Couldn't resist. It's one of my favourites.
I'm taking a break from thesis work. The Word docs are saved, shut, and if I'm lucky, little elves are working on them as I type this. Little, literate, wonderful elves who can do no wrong in my advisor's eyes.
My thesis defence is in 17 days and aside from being terrified and tired, I'm also working through a fever that won't leave me alone. I've been taking the appropriate steps, of course, but I guess my body's too thesis-stupid to make a decent fight of it. Then again, who I am to judge, as I, the consciousness piloting this pathetic meatsuit, am about one all-nighter away from actually acknowledging useless emotions. Useless emotions are any emotion that won't aid me in my quest for mastery!!! muwahaha
So, I swore off Facebook (again) because about 98% of my social life is there, and it's distracting. I'm still on Twitter though, mostly as a place to make incoherent babbling noises in, and Instagram so I can stick to my #100happydays thing. *makes enthusiastic face* It helps, in a one-way mirror to humanity kind of way. Excuse me as I peer through a glass darkly and pretend that everything is hunky-dory. My aunt did say that a sure sign of academic and professional success is heralded by the slow collapse of one's mental and social capacity.
Top (L-R): Me, clutching a thesis draft and my notebook to my chest; this new glass tumbler I got at Starbucks; a shot of the view during a lunch date with mum; a shot of the view while I was stuck in traffic in the Fort; fourth floor of the STRC in DLSU - Manila; a screencap of texts from Matthew (about Words of Radiance) and Julia (about The Magicians); a screencap of a bit of Words of Radiance that made me laugh out loud in the darkness; and the arcane glyphs favoured by Starbucks baristas, signifying my usual drink.
Because I haven't been on Facebook as much, I've managed to read three pretty long books this week. I'm in a really odd frame of mind, so bear with me if you're still reading.
The Secret History by Donna Tartt is really difficult to write about. It's not only the thesis-brain getting me here, but the fact that this book is just so above anything I thought it would be. I'd read The Goldfinch last year, and I remember that I was so moved by that book that I couldn't talk about it either. If I ignored that fact that it was beautifully written and paced, and that I found the story to be captivating, I could probably still say that it hurt me. It didn't wound me as deeply as The Goldfinch, thank goodness, but it was a close thing. Everything else that I want to discuss is a spoiler because everything in this novel is so perfectly put together for the purpose of messing with your head and emotions so deeply that it's a bit hard to breathe afterwards.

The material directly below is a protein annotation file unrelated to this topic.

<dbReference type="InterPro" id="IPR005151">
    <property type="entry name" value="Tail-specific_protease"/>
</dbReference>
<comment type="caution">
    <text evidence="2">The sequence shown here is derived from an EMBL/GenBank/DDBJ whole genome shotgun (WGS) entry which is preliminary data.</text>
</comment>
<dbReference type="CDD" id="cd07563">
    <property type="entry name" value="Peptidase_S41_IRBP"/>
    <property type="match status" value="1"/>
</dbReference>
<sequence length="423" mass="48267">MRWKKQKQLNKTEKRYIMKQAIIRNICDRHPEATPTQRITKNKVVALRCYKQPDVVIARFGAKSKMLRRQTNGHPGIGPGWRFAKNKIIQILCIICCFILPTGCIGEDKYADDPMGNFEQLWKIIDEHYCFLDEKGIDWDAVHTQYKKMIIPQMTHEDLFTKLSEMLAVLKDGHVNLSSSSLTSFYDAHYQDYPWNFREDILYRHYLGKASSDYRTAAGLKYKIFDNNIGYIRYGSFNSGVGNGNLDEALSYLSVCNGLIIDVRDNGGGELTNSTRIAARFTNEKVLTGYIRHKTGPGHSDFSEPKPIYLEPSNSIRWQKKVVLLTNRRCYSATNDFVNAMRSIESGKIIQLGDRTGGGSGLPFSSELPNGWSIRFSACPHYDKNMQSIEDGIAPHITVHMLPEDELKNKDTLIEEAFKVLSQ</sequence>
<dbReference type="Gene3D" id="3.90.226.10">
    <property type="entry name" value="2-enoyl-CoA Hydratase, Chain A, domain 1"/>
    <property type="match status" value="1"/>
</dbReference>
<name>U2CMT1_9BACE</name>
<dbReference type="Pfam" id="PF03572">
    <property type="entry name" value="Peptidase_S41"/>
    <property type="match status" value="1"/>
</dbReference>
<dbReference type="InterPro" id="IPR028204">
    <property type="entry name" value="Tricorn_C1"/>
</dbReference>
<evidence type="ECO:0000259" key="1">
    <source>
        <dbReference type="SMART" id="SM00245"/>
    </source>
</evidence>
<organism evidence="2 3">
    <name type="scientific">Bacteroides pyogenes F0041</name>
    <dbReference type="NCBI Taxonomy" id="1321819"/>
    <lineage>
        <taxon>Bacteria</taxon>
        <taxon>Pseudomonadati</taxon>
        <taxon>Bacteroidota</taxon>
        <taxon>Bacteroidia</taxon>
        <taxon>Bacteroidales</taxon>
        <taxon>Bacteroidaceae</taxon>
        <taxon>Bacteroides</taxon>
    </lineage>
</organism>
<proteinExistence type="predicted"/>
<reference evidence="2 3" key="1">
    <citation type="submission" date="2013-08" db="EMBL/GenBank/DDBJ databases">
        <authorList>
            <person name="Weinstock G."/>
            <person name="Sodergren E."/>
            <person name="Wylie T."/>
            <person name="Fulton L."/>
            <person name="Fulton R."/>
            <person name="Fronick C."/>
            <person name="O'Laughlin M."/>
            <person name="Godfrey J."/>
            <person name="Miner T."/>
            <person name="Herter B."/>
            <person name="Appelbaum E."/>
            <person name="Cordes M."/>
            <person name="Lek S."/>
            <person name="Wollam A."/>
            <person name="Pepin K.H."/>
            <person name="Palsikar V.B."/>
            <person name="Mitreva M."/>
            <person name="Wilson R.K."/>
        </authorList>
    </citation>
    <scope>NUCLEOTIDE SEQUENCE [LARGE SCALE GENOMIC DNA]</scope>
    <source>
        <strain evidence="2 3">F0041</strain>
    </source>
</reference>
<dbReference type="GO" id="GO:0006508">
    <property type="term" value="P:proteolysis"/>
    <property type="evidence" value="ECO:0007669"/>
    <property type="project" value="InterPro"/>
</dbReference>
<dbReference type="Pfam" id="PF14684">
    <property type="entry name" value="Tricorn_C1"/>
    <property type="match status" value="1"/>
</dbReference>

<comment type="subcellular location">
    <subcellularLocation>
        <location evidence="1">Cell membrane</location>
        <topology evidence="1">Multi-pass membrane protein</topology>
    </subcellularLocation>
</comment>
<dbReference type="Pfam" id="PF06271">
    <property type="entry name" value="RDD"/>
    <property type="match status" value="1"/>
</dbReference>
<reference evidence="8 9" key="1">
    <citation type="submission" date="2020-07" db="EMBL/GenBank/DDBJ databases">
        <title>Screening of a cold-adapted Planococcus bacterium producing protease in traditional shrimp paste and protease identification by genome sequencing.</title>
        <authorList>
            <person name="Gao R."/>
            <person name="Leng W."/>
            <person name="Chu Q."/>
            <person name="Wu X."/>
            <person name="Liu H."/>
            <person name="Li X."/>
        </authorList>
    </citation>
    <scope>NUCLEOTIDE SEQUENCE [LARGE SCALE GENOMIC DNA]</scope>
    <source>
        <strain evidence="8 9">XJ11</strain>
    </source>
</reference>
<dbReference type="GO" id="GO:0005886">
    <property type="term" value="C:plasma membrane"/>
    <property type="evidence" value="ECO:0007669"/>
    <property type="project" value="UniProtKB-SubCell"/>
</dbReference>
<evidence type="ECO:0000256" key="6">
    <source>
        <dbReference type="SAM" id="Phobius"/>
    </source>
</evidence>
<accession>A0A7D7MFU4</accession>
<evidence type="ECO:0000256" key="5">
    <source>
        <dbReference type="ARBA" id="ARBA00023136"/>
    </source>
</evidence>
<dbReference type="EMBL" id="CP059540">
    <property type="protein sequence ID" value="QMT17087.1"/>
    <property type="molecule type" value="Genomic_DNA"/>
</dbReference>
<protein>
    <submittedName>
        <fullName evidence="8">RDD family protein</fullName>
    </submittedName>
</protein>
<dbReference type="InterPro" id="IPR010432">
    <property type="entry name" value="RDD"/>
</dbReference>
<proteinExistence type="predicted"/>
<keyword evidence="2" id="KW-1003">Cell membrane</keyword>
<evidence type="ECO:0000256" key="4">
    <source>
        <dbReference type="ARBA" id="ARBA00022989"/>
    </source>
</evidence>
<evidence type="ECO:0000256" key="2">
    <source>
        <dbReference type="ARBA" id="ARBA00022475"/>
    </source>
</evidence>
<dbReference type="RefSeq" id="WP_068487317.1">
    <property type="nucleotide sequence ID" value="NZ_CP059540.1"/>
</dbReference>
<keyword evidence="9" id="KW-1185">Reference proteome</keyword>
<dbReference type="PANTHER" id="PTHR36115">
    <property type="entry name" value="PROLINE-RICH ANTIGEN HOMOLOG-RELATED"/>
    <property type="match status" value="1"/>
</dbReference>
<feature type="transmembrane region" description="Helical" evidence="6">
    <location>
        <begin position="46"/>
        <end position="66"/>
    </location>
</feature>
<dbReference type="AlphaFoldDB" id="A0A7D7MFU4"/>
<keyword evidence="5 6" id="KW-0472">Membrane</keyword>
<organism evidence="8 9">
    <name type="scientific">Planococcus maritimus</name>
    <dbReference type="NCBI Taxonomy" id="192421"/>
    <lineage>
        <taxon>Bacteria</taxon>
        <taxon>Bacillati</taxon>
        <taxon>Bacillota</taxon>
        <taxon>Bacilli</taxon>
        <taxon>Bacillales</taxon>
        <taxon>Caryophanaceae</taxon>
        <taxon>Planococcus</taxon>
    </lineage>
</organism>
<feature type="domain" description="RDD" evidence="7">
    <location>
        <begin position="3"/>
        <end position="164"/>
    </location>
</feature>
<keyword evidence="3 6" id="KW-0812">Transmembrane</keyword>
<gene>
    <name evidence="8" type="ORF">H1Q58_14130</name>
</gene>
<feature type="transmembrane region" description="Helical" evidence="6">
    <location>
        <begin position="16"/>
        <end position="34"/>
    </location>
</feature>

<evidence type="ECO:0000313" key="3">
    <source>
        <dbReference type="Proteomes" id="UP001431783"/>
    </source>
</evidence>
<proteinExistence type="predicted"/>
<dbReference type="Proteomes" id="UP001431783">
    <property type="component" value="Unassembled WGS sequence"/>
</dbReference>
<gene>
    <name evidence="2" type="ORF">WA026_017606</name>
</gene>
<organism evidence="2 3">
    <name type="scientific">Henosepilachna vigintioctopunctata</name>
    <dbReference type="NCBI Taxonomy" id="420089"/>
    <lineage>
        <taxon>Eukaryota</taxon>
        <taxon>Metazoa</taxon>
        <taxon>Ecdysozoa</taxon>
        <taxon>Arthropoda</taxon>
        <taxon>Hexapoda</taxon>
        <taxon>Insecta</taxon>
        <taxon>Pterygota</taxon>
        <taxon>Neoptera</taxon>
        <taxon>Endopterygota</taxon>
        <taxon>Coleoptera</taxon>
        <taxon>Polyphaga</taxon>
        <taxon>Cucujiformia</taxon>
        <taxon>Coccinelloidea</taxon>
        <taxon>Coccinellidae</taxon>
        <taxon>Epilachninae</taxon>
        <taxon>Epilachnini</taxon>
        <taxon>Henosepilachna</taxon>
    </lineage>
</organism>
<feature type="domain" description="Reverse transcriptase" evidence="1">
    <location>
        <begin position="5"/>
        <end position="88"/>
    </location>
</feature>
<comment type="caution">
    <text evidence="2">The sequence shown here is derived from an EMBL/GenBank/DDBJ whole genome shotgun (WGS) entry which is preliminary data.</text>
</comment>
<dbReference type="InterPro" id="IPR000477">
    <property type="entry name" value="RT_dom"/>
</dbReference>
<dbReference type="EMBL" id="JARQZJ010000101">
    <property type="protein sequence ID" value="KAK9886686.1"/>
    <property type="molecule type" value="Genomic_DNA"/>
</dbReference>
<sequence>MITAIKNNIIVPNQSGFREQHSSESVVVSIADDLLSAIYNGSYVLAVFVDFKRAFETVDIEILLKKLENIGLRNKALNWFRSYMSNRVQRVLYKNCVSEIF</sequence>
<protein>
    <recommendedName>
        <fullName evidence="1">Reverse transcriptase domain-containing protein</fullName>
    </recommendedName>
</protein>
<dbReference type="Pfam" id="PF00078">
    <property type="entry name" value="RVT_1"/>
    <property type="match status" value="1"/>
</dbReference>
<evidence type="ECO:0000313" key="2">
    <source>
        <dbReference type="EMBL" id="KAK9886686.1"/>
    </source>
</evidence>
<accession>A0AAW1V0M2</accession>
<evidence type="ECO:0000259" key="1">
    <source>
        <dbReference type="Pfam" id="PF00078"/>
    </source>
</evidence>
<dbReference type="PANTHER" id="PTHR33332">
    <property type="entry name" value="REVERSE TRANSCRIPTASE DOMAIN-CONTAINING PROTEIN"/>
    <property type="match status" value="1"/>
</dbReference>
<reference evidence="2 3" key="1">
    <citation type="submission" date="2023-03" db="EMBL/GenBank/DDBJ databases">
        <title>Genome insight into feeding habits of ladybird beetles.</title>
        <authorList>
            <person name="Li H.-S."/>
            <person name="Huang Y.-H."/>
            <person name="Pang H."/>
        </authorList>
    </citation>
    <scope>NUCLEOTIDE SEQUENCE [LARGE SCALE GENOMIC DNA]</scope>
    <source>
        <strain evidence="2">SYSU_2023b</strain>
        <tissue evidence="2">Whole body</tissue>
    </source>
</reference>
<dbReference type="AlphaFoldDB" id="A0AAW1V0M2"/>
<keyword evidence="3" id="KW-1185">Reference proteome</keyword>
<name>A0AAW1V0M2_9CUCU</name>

The Wise Man's Fear by Patrick Rothfuss is a lot better than the first novel, where I found the narrator could get a bit grating. The writing's better as well, tighter and more engaging. I really love the world Rothfuss has given us, but I really, really would like some more plot. I realise that it's only been two days, story-wise, but so many pages, so many questions! It really makes me wonder how he's going to tie everything up in the last novel of this arc. I know that the long-winded approach is a storytelling conceit, and I really do get into Kvothe's life and learnings, but gosh, I'm really impatient for all of it to come to a head. And there's no current expected publication date for the next book so there :c
Words of Radiance by Brandon Sanderson just came out this week and I was going to wait until I'd finished my draft before I read it, but I got sick and then I sprained my ankle and couldn't sit up for long periods of time so, I read it all. It is so great to see how all the characters have progressed since The Way of Kings and throughout the entirety of WoR :'D A lot of the stuff set up in book one came to fruition here, and it was so satisfying when a bunch of spoilery things happened. I kept texting Matthew throughout the whole thing, and I honestly don't know how I would have gotten through it without yelling at him. I have no idea when the third book's coming out but I really feel as though Sanderson's managed to conserve the momentum he built up in TWoK; so many second novels tend to be lulls, story and style-wise, but this one is so brilliant. I'll definitely have to re-read both TWoK and WoR after my defence is over.
The Decline and Fall by Evelyn Waugh and Digger by Ursula Vernon (It's a bit difficult to read and finish as it is a very hefty book!!! and difficult to bring around or cuddle up with in bed)
Next Twenty Reads:
1. S by J. J. Abrams and Doug Dorst
2. My Uncle Oswald by Roald Dahl
3. The Luminaries by Eleanor Catton
4. Something More Than Night by Ian Tregillis
5. The Man Who Was Thursday by G. K. Chesterton
6. Tell the Wolves I'm Home by Carol Rifka Brunt
7. The Panopticon by Jenni Fagan
8. Countdown City by Ben Winters
9. Alcatraz Versus the Evil Librarians by Brandon Sanderson
10. Inheritance by Malinda Lo
11. The Flight of the Eisenstein by James Swallow
12. Iron Council by China Mieville
13. A Highly Unlikely Scenario -or, a Neetsa Pizza Employee's Guide to Saving the World by Rachel Cantor
14. Annihilation by Jeff Vandermeer
15. Starship Troopers by Robert Heinlein
16. The Sweetness at the Bottom of the Pie by Alan Bradley
17. A Farewell to Arms by Ernest Hemmingway
18. A Tale for the Time Being by Ruth Ozeki
19. Lighthousekeeping by Jeanette Winterson
20. Mr. Fox by Helen Oyeyemi
If that isn't love, it'll have to do, until the real thing comes along.